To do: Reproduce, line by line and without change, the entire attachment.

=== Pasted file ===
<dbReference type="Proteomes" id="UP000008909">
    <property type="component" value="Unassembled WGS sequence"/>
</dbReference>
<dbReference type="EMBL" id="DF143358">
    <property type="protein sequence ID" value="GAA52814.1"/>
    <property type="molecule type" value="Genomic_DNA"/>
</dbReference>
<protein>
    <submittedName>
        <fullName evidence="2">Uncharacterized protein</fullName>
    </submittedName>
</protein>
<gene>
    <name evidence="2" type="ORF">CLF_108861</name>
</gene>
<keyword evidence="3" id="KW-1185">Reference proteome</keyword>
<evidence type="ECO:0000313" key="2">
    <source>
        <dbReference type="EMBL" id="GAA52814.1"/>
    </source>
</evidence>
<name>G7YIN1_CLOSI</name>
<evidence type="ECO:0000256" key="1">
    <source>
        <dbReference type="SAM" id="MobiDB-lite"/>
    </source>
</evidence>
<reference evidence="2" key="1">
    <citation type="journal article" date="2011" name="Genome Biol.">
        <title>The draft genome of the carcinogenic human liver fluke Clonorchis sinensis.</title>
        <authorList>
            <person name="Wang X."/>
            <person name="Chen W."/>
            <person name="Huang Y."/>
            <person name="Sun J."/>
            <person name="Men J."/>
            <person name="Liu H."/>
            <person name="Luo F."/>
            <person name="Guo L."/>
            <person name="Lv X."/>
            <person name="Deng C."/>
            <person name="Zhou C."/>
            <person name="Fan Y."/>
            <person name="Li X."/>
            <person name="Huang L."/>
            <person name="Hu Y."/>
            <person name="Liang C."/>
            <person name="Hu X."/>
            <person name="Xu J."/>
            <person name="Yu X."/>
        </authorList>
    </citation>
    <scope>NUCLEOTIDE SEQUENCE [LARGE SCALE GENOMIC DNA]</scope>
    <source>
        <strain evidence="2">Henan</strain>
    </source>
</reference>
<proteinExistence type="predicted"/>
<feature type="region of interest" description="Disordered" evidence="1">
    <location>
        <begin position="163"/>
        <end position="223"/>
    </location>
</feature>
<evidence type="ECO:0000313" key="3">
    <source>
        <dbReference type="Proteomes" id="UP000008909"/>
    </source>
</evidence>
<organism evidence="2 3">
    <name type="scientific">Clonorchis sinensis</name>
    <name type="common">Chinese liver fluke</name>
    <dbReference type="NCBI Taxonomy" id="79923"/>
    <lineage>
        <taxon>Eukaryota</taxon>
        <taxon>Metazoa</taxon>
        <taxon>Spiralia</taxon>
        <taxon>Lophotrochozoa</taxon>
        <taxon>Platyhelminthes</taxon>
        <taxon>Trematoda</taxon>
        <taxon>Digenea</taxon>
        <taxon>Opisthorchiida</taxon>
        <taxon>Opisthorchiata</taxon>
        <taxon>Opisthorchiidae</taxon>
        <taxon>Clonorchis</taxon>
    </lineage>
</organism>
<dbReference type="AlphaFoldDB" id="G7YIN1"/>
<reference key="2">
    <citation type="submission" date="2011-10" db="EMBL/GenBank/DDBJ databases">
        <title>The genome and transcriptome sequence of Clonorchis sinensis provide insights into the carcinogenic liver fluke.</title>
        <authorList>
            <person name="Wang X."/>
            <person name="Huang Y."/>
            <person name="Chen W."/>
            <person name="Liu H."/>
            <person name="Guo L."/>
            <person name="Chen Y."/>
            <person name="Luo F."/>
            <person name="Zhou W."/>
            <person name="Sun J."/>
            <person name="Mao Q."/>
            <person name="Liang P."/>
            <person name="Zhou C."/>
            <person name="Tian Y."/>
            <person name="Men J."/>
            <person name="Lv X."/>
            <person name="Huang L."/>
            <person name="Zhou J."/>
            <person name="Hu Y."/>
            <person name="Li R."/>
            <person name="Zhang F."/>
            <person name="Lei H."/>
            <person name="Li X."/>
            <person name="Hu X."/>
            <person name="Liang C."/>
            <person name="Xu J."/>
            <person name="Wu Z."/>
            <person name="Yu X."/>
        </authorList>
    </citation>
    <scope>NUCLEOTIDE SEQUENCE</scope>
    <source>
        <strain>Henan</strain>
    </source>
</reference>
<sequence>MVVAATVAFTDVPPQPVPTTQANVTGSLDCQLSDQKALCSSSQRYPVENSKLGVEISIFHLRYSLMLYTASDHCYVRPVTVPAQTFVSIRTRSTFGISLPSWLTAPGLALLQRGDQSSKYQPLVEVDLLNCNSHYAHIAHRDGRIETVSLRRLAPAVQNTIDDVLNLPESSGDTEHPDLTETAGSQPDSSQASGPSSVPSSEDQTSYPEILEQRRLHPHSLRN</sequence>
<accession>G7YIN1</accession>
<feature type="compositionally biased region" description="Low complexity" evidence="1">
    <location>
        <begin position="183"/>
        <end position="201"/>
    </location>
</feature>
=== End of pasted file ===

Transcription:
<dbReference type="Proteomes" id="UP000008909">
    <property type="component" value="Unassembled WGS sequence"/>
</dbReference>
<dbReference type="EMBL" id="DF143358">
    <property type="protein sequence ID" value="GAA52814.1"/>
    <property type="molecule type" value="Genomic_DNA"/>
</dbReference>
<protein>
    <submittedName>
        <fullName evidence="2">Uncharacterized protein</fullName>
    </submittedName>
</protein>
<gene>
    <name evidence="2" type="ORF">CLF_108861</name>
</gene>
<keyword evidence="3" id="KW-1185">Reference proteome</keyword>
<evidence type="ECO:0000313" key="2">
    <source>
        <dbReference type="EMBL" id="GAA52814.1"/>
    </source>
</evidence>
<name>G7YIN1_CLOSI</name>
<evidence type="ECO:0000256" key="1">
    <source>
        <dbReference type="SAM" id="MobiDB-lite"/>
    </source>
</evidence>
<reference evidence="2" key="1">
    <citation type="journal article" date="2011" name="Genome Biol.">
        <title>The draft genome of the carcinogenic human liver fluke Clonorchis sinensis.</title>
        <authorList>
            <person name="Wang X."/>
            <person name="Chen W."/>
            <person name="Huang Y."/>
            <person name="Sun J."/>
            <person name="Men J."/>
            <person name="Liu H."/>
            <person name="Luo F."/>
            <person name="Guo L."/>
            <person name="Lv X."/>
            <person name="Deng C."/>
            <person name="Zhou C."/>
            <person name="Fan Y."/>
            <person name="Li X."/>
            <person name="Huang L."/>
            <person name="Hu Y."/>
            <person name="Liang C."/>
            <person name="Hu X."/>
            <person name="Xu J."/>
            <person name="Yu X."/>
        </authorList>
    </citation>
    <scope>NUCLEOTIDE SEQUENCE [LARGE SCALE GENOMIC DNA]</scope>
    <source>
        <strain evidence="2">Henan</strain>
    </source>
</reference>
<proteinExistence type="predicted"/>
<feature type="region of interest" description="Disordered" evidence="1">
    <location>
        <begin position="163"/>
        <end position="223"/>
    </location>
</feature>
<evidence type="ECO:0000313" key="3">
    <source>
        <dbReference type="Proteomes" id="UP000008909"/>
    </source>
</evidence>
<organism evidence="2 3">
    <name type="scientific">Clonorchis sinensis</name>
    <name type="common">Chinese liver fluke</name>
    <dbReference type="NCBI Taxonomy" id="79923"/>
    <lineage>
        <taxon>Eukaryota</taxon>
        <taxon>Metazoa</taxon>
        <taxon>Spiralia</taxon>
        <taxon>Lophotrochozoa</taxon>
        <taxon>Platyhelminthes</taxon>
        <taxon>Trematoda</taxon>
        <taxon>Digenea</taxon>
        <taxon>Opisthorchiida</taxon>
        <taxon>Opisthorchiata</taxon>
        <taxon>Opisthorchiidae</taxon>
        <taxon>Clonorchis</taxon>
    </lineage>
</organism>
<dbReference type="AlphaFoldDB" id="G7YIN1"/>
<reference key="2">
    <citation type="submission" date="2011-10" db="EMBL/GenBank/DDBJ databases">
        <title>The genome and transcriptome sequence of Clonorchis sinensis provide insights into the carcinogenic liver fluke.</title>
        <authorList>
            <person name="Wang X."/>
            <person name="Huang Y."/>
            <person name="Chen W."/>
            <person name="Liu H."/>
            <person name="Guo L."/>
            <person name="Chen Y."/>
            <person name="Luo F."/>
            <person name="Zhou W."/>
            <person name="Sun J."/>
            <person name="Mao Q."/>
            <person name="Liang P."/>
            <person name="Zhou C."/>
            <person name="Tian Y."/>
            <person name="Men J."/>
            <person name="Lv X."/>
            <person name="Huang L."/>
            <person name="Zhou J."/>
            <person name="Hu Y."/>
            <person name="Li R."/>
            <person name="Zhang F."/>
            <person name="Lei H."/>
            <person name="Li X."/>
            <person name="Hu X."/>
            <person name="Liang C."/>
            <person name="Xu J."/>
            <person name="Wu Z."/>
            <person name="Yu X."/>
        </authorList>
    </citation>
    <scope>NUCLEOTIDE SEQUENCE</scope>
    <source>
        <strain>Henan</strain>
    </source>
</reference>
<sequence>MVVAATVAFTDVPPQPVPTTQANVTGSLDCQLSDQKALCSSSQRYPVENSKLGVEISIFHLRYSLMLYTASDHCYVRPVTVPAQTFVSIRTRSTFGISLPSWLTAPGLALLQRGDQSSKYQPLVEVDLLNCNSHYAHIAHRDGRIETVSLRRLAPAVQNTIDDVLNLPESSGDTEHPDLTETAGSQPDSSQASGPSSVPSSEDQTSYPEILEQRRLHPHSLRN</sequence>
<accession>G7YIN1</accession>
<feature type="compositionally biased region" description="Low complexity" evidence="1">
    <location>
        <begin position="183"/>
        <end position="201"/>
    </location>
</feature>